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Web Development
A (very) simplified guide to web development and how to continue learning it
Web development can be divided into frontend and backend development:
  • Frontend - what the user sees
  • Backend - the server-side application. Not all websites require a backend: a static (doesn’t change) website can be built without a server.
There are three front end languages:
  • HTML - used to define the content on the website (e.g., text, images, links)
  • CSS - used to style the content and make it look good (e.g., changing colors, rounding button corners, shifting image locations, modifying font size)
  • JavaScript - used to add advanced functionality to the website (e.g., button presses, complex animations, communicating with the backend servers)
There are also front-end frameworks, which are pieces of code that make developing a website with complex features much more effortless. Examples include:
  • JS Frameworks
    • React.js (Redux, MobX)
    • AngularJS (RxJS, NgRx)
    • Vue.js (VueX)
  • CSS Frameworks
    • JS Based (Better for applications involving JS because they come with JS components)
      • Reactstrap
      • Material UI
      • Tailwind CSS (a customized variation of Tailwind CSS was used to style this website)
      • Chakra UI
    • CSS First (Don’t come with JS)
      • Bootstrap
      • Materialize CSS
      • Bulma
Frontend development is a vast domain with tens of frameworks used by billions of websites. It’s impossible to use them all proficiently. In fact, you don’t need CSS or JS to view or host a website. A simple and free website hoster is Github Pages.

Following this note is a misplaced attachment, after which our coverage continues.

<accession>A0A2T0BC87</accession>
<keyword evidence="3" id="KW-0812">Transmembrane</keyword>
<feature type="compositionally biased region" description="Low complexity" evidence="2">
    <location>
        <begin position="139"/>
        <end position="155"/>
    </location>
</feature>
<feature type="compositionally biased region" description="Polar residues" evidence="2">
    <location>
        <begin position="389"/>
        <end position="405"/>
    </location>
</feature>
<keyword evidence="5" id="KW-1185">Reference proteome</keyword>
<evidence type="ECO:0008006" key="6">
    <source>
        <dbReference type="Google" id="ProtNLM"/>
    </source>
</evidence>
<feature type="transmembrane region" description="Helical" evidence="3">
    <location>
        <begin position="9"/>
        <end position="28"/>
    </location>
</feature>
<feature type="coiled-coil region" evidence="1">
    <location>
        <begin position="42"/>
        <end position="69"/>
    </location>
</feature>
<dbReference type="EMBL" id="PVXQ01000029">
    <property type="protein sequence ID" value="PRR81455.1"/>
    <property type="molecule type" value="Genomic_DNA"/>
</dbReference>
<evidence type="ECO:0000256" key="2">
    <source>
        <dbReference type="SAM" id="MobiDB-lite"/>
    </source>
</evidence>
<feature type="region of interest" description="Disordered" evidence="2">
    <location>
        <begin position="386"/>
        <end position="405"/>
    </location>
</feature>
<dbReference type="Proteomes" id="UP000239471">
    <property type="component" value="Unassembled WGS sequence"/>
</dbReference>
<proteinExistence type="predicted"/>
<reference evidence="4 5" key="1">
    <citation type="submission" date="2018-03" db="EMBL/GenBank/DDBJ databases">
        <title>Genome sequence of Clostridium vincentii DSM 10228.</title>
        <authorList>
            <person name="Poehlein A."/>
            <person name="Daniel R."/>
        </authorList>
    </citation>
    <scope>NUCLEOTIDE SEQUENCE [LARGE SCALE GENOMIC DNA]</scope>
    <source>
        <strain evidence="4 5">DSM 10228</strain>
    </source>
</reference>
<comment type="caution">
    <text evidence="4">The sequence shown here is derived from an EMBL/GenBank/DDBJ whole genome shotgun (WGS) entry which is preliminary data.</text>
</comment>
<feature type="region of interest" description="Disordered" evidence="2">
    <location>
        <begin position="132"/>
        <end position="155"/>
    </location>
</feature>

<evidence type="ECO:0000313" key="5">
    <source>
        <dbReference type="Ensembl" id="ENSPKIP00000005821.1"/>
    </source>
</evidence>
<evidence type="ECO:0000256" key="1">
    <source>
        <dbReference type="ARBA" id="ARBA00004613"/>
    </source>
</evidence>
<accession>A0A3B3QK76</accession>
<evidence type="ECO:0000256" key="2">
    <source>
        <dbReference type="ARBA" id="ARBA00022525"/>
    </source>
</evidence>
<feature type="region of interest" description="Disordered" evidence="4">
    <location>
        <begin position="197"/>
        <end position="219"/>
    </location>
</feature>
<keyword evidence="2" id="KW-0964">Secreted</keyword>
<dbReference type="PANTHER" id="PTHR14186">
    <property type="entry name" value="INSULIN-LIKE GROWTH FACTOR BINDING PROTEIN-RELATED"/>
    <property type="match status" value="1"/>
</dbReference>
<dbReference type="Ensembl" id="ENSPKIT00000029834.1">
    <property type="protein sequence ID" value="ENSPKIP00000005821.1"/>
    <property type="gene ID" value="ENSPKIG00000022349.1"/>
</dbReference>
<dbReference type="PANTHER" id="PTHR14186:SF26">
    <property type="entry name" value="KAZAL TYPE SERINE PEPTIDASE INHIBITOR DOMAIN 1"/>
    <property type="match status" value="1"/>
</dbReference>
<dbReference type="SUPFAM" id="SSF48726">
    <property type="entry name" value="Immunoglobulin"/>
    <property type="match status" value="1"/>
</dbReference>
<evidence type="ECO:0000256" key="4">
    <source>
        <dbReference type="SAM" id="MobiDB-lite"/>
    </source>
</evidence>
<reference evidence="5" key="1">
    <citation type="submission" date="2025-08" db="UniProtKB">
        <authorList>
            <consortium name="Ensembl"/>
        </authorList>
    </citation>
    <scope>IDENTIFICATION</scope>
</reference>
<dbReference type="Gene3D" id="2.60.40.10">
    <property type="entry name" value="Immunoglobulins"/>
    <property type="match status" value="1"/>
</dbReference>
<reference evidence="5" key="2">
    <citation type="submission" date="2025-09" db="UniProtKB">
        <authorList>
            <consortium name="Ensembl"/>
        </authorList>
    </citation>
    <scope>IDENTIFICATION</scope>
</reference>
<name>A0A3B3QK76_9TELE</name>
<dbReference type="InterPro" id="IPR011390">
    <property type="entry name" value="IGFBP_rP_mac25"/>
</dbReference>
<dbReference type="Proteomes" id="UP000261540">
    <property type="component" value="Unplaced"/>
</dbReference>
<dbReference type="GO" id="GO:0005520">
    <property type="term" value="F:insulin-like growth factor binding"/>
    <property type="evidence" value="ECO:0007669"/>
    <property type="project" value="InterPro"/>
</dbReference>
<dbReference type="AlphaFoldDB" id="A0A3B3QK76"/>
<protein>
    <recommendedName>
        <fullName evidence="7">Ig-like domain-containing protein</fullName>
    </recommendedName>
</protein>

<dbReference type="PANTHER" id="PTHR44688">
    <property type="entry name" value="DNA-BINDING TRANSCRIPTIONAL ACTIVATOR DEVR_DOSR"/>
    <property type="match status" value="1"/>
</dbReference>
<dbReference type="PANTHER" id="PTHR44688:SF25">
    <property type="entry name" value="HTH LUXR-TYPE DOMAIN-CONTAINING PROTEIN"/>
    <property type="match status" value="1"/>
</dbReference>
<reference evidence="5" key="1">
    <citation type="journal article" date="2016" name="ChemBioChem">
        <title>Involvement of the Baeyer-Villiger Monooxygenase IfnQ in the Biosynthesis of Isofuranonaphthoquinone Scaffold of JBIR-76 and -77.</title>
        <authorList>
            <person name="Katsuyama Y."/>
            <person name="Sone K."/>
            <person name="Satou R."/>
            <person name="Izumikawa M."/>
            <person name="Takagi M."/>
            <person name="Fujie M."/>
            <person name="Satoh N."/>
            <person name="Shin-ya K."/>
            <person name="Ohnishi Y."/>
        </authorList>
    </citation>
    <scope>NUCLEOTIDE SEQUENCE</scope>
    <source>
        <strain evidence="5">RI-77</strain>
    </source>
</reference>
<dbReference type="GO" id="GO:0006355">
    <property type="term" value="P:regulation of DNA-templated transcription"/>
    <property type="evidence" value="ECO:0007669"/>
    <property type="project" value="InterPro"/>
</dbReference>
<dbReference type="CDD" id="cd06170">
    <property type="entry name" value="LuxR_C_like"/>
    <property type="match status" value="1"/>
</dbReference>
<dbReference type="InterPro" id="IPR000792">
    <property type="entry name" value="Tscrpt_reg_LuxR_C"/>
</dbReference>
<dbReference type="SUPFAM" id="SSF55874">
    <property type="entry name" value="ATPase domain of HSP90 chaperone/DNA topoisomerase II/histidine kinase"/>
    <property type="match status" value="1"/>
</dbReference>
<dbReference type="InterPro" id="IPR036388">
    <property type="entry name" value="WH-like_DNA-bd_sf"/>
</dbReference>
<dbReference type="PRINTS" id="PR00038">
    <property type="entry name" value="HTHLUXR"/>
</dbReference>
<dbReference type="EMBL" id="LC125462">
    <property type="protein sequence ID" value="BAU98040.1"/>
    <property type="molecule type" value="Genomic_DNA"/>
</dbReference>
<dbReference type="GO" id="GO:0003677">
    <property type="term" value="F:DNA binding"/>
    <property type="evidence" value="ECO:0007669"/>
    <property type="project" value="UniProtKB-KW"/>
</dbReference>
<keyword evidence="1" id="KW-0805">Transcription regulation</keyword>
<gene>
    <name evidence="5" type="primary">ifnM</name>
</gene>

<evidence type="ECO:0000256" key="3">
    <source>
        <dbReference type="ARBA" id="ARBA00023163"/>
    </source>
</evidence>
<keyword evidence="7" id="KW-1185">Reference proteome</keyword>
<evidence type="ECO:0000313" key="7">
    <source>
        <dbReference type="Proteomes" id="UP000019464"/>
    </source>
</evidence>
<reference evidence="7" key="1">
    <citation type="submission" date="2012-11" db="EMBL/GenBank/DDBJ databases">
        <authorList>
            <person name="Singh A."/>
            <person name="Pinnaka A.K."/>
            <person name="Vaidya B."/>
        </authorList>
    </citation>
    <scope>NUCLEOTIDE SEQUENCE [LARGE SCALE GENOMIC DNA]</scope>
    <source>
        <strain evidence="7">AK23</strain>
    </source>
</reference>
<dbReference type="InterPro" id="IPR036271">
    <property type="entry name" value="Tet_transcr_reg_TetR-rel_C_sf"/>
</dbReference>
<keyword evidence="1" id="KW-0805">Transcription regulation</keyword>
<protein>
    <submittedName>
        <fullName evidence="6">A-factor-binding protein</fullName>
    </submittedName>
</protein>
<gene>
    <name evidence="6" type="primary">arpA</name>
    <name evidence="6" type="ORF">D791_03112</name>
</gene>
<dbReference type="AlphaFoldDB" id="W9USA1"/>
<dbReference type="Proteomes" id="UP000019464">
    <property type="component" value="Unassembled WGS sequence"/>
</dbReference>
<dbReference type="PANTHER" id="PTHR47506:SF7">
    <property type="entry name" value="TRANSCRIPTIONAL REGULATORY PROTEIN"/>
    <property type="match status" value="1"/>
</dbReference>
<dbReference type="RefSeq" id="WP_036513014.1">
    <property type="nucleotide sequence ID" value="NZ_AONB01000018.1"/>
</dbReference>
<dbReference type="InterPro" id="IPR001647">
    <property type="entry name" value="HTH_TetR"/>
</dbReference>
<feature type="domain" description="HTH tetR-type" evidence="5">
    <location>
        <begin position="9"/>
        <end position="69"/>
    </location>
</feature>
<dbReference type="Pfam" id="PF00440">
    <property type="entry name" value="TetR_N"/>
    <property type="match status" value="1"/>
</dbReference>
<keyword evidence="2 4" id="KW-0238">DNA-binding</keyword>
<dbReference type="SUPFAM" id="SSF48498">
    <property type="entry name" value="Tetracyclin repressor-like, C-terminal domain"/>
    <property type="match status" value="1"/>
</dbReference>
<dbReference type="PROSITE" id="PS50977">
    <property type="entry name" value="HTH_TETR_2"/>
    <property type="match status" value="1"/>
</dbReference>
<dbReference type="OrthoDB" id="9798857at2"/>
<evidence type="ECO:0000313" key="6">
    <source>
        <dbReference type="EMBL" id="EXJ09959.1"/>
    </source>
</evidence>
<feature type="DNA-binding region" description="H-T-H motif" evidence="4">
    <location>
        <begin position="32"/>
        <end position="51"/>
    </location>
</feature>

Backend languages are much more varied. The most popular examples are:
  • Java
  • Ruby
  • Python
  • PHP
  • JavaScript
  • C#
And backend frameworks include:
  • Django (Python)
  • Flask (Python)
  • Node.js (JavaScript)
  • Express.js (JavaScript)
  • Spring (Java)
  • Ruby on Rails (Ruby)
A backend engineer primarily works with databases, massive clusters of data that store information critical to the overall application (e.g., product information, user data, advertisement click-through rates, etc.). For example, this website’s database stores your HCPSS Gmail and the points you’ve earned.
Databases can be broadly divided into two main classes: SQL and NoSQL. SQL databases are relational databases that store data in a table format with a fixed structure, where data is usually related to each other (hence relational). This means they are very intuitive to use, extraordinarily quick at performing certain database operations, and are currently the most popular type of database. NoSQL databases do not store data in a fixed structure. The result is more flexibility in its operations and horizontal scalability, but at the cost of being more difficult to use.
Warning: This is a very generalized comparison of SQL vs. NoSQL. Please do additional preliminary research before using either type of database.
A couple of popular database examples are:
  • Oracle (SQL)
  • MySQL (SQL)
  • PostgreSQL (SQL)
  • SQLite (SQL)
  • MongoDB (NoSQL)
Web development is an incredibly vast field that no single article will ever cover (no single textbook, either). We recommend aspiring web developers following a developer roadmap.
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